By Caitlin Schille
Parents, teachers, pediatricians, and just about anybody else who spends time with children rails about the evils of smartphones. They say, with research to back them up, that smartphones are responsible for kids getting less sleep and less quality sleep, developing fewer social skills, and spending less time being physically active. We can add one more thing to the list—research shows that smart phones affect your ability to concentrate—and this isn’t limited to easily distracted children.
Having your smartphone around when you’re trying to perform a cognitively difficult task compounds the difficulty of the task. When a phone vibrates or buzzes, it causes you to lose focus and be unable to do your best work. This kind of distraction affecting your ability to concentrate seems intuitive—it doesn’t seem much different than someone talking to you while you’re trying to complete a difficult problem. The difference is in the frequency—most people are constantly “plugged in” and regularly receiving text messages and other notifications on their smartphones. The easy solution is to turn your phone completely off. This is certainly a step in the right direction, but it turns out that it doesn’t fix the problem.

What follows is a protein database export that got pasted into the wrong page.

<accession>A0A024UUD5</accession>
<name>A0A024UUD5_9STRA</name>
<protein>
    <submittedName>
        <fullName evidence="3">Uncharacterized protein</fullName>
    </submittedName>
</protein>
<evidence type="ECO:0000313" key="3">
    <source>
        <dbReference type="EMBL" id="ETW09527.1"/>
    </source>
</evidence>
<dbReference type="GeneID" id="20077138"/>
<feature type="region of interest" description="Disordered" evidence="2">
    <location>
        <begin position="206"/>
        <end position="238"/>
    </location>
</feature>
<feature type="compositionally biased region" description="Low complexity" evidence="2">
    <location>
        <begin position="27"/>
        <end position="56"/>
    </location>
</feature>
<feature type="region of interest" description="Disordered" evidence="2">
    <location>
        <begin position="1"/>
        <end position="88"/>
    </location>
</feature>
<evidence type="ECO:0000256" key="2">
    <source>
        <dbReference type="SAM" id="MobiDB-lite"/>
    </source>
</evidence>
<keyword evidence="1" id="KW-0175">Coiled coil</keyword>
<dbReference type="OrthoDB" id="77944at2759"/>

Dr. Adrian Ward, a cognitive psychologist at the University of Texas, studies smartphones and how they affect the brain. He found that even if your smart phone is completely off and out of reach, your ability to think and concentrate is still heavily reduced. One study showed that students whose smartphones were off and in another room had much better concentration and problem-solving skills than students whose smartphones were off but only face down on a desk or in a backpack or bag. It seems that the phrase “out of sight, out of mind” comes into play here. If you want to improve your concentration, you can’t just put your phone on silent—you’ve got to set it in a completely different room to get optimal brain performance.
According to Dr. Ward, even using a smartphone at all can make it more difficult to concentrate on a task. This shows just how far-reaching and entrenched the effects of smartphone usage are. He emphasizes that it’s not just notifications on our phones that distract us, it’s even simply knowing our smartphones are nearby that makes it more difficult to concentrate.
You can take steps to improve your concentration. As Dr. Ward’s research suggests, turn your phone off and place it in a different room if you need to concentrate on a particularly difficult task. You can also work to reduce your dependence on your smart phone in general. Keep it turned off or on silent and set a goal to only check it once every so many hours or once every so many minutes. Set a goal to only check social media sites once every day or once every so many days. Slowly lessening your dependence on your smartphone may help your long-term concentration. Your productivity will thank you.